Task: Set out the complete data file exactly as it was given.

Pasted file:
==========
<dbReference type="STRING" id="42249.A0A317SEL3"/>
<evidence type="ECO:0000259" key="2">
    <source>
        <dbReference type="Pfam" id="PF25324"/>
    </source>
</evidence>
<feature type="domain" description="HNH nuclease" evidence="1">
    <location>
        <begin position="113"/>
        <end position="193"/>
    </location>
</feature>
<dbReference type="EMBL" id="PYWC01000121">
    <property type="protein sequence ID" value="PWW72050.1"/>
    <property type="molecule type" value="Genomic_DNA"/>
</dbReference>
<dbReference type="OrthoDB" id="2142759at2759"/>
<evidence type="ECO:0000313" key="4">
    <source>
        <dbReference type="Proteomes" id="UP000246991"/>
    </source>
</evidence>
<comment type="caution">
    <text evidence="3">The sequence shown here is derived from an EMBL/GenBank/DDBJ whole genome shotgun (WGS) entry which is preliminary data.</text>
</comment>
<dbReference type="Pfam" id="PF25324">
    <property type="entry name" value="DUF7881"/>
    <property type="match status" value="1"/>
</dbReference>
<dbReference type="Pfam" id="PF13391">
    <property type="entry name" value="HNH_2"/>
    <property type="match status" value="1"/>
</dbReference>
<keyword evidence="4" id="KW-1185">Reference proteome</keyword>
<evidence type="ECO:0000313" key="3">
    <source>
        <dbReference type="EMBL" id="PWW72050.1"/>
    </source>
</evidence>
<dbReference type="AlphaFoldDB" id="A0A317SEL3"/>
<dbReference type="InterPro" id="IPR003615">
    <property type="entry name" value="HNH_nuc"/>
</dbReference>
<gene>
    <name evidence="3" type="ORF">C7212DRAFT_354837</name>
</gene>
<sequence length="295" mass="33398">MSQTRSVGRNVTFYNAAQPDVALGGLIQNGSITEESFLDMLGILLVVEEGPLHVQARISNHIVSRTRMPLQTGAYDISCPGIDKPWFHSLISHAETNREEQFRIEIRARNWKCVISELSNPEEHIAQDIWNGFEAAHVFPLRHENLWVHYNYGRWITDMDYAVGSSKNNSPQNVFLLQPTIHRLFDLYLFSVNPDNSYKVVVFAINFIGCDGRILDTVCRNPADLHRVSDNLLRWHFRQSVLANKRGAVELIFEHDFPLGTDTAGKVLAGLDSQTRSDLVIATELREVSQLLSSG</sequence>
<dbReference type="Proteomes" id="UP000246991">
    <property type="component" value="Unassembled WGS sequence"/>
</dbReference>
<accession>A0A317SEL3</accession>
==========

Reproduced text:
<dbReference type="STRING" id="42249.A0A317SEL3"/>
<evidence type="ECO:0000259" key="2">
    <source>
        <dbReference type="Pfam" id="PF25324"/>
    </source>
</evidence>
<feature type="domain" description="HNH nuclease" evidence="1">
    <location>
        <begin position="113"/>
        <end position="193"/>
    </location>
</feature>
<dbReference type="EMBL" id="PYWC01000121">
    <property type="protein sequence ID" value="PWW72050.1"/>
    <property type="molecule type" value="Genomic_DNA"/>
</dbReference>
<dbReference type="OrthoDB" id="2142759at2759"/>
<evidence type="ECO:0000313" key="4">
    <source>
        <dbReference type="Proteomes" id="UP000246991"/>
    </source>
</evidence>
<comment type="caution">
    <text evidence="3">The sequence shown here is derived from an EMBL/GenBank/DDBJ whole genome shotgun (WGS) entry which is preliminary data.</text>
</comment>
<dbReference type="Pfam" id="PF25324">
    <property type="entry name" value="DUF7881"/>
    <property type="match status" value="1"/>
</dbReference>
<dbReference type="Pfam" id="PF13391">
    <property type="entry name" value="HNH_2"/>
    <property type="match status" value="1"/>
</dbReference>
<keyword evidence="4" id="KW-1185">Reference proteome</keyword>
<evidence type="ECO:0000313" key="3">
    <source>
        <dbReference type="EMBL" id="PWW72050.1"/>
    </source>
</evidence>
<dbReference type="AlphaFoldDB" id="A0A317SEL3"/>
<dbReference type="InterPro" id="IPR003615">
    <property type="entry name" value="HNH_nuc"/>
</dbReference>
<gene>
    <name evidence="3" type="ORF">C7212DRAFT_354837</name>
</gene>
<sequence length="295" mass="33398">MSQTRSVGRNVTFYNAAQPDVALGGLIQNGSITEESFLDMLGILLVVEEGPLHVQARISNHIVSRTRMPLQTGAYDISCPGIDKPWFHSLISHAETNREEQFRIEIRARNWKCVISELSNPEEHIAQDIWNGFEAAHVFPLRHENLWVHYNYGRWITDMDYAVGSSKNNSPQNVFLLQPTIHRLFDLYLFSVNPDNSYKVVVFAINFIGCDGRILDTVCRNPADLHRVSDNLLRWHFRQSVLANKRGAVELIFEHDFPLGTDTAGKVLAGLDSQTRSDLVIATELREVSQLLSSG</sequence>
<dbReference type="Proteomes" id="UP000246991">
    <property type="component" value="Unassembled WGS sequence"/>
</dbReference>
<accession>A0A317SEL3</accession>